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To talk about metaphor, I have to at least mention simile. As I understand it, a simile is simply a comparison: something is like something else. And usually, at least in literature, similes are used to link something concrete to something abstract, like a feeling or an idea. Although there’s a big difference between a rose and a feeling, a simile can suggest what the feeling is like by comparing it with the rose. For example: My love is like a red, red rose. Something of how we respond to roses, their beauty, their colour, gets linked to a feeling: love. And in that comparison we pass meaning to someone else, however fuzzy the translation may be.

Metaphor is different. It doesn’t develop a comparison, it establishes an identity. One thing is another thing. Consider what happens if I change the line we’re using to the following: My love is a red, red rose. The sentence says that the rose is his love, it’s identified with it. And that’s a different thing altogether. A simile, based in comparison, is logical enough for us. A metaphor, on the other hand, requires more since it makes the abstraction and the object a single reality. It’s not an objective correlative, an object used to suggest a feeling. It’s a fusion of the two.

Metaphor is more than simile because it creates an identity: one thing is another thing; thus it defies everyday logic, or at least makes us stretch it a bit. So instead of saying my love is like a red, red rose, saying my love is a red, red rose changes things. That’s not a comparison, implied or otherwise; it’s something quite different.

Symbols are metaphors, sort of silent powers that fuse the world of things with the world of ideas. Think of it this way: All roses are manifestations in time and space of “roseness,” an abstraction that is more real than any manifestation of it, i.e. the rose itself. Plato argues that the idea of something represents the reality and that the world of things is illusory. All things are simply manifestations of the reality, which lies outside time and space and thus is not transitory but eternal. The symbol is more powerful, more real, than the thing it appears to be. Yup! The manifestation is just an expression in time and space of the reality, the abstraction.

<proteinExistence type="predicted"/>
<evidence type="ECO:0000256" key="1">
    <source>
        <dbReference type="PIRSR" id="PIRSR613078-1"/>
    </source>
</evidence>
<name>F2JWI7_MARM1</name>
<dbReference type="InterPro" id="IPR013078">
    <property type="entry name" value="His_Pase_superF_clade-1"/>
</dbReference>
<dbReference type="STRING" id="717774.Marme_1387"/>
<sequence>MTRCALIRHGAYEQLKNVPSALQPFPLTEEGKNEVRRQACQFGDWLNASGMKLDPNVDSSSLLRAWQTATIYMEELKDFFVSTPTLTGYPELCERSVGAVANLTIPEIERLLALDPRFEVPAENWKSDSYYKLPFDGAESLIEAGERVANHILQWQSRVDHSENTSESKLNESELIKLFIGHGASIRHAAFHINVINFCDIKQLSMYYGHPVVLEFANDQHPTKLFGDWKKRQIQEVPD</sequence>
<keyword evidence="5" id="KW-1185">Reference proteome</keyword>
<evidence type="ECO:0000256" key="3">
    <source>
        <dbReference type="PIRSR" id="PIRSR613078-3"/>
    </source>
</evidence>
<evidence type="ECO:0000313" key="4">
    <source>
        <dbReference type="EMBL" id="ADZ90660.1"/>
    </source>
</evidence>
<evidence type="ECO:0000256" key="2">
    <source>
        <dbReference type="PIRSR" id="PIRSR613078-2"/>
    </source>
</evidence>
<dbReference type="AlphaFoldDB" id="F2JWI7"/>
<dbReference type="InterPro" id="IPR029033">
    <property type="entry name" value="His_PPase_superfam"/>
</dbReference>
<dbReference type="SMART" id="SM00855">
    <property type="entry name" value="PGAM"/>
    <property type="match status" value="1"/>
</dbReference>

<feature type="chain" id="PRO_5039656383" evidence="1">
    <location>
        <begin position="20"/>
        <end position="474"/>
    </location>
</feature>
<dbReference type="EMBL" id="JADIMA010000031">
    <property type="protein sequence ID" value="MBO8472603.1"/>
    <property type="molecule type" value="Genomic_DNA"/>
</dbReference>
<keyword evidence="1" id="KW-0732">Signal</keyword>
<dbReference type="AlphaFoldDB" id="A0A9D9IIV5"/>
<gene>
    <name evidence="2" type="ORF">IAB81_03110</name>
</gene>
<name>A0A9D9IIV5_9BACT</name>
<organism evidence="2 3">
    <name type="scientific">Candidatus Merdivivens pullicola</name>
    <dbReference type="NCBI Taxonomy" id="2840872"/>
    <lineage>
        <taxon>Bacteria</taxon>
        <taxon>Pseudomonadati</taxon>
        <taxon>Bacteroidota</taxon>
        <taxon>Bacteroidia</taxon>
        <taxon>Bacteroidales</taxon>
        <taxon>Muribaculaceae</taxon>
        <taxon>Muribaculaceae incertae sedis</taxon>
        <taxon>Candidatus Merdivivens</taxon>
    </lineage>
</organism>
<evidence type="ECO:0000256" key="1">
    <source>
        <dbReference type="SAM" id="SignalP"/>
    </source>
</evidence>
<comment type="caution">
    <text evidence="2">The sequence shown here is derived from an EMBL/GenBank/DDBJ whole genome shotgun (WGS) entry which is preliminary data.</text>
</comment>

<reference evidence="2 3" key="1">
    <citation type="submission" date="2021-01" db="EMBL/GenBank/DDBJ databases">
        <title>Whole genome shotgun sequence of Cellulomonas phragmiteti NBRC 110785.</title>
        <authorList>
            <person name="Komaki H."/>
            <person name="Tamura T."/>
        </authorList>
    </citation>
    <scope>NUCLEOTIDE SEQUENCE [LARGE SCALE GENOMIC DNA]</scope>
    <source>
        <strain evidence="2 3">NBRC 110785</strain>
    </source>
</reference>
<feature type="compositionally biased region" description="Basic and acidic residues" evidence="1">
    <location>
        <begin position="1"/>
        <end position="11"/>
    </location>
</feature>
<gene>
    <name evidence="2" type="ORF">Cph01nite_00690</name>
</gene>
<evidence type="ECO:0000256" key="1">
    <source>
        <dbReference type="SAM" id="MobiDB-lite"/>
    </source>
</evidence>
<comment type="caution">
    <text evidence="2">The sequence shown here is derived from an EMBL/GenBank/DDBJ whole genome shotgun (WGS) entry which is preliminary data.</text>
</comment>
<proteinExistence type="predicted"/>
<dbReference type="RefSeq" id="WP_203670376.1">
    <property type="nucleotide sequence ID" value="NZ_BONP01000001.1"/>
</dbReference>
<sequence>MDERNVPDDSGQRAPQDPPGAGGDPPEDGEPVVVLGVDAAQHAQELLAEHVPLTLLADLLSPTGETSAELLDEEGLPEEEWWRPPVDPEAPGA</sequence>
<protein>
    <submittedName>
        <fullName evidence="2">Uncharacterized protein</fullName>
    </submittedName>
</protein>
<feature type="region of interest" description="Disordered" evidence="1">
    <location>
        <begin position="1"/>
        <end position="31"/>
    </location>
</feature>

Metaphors affect our daily lives much more than we realize. I have distant cousins; she’s not up to seeing you just now; he’s feeling down today. These spatial expressions mean something quite different here than what up and down and distant usually mean. He’s a cold and distant man adds even more. Notice that these are not comparisons; they are identities: one thing is the other.

Some critics suggest that literature is entirely metaphoric, nothing more than a series of objects that are much more than they appear to be. I guess it’s easy to see in an allegory like Pilgrim’s Progress and maybe a lot more difficult to see in something like William Golding’s Pincher Martin. But Golding does help us out a little by tearing up his metaphor as his story ends, at least I think that’s what he’s doing with his black lightning. Anyway, you can read it yourself and see what you think.

So the world around us is fertile ground for writers. They find everything they need there to make the human spirit visible to their readers. They can map the depths and heights of human imaginative power. There I go, using spatial metaphors again. It’s the metaphoric power of literature that gives it its universality, that allows it to speak to generation after generation.  Even mysteries like mine have some of that.

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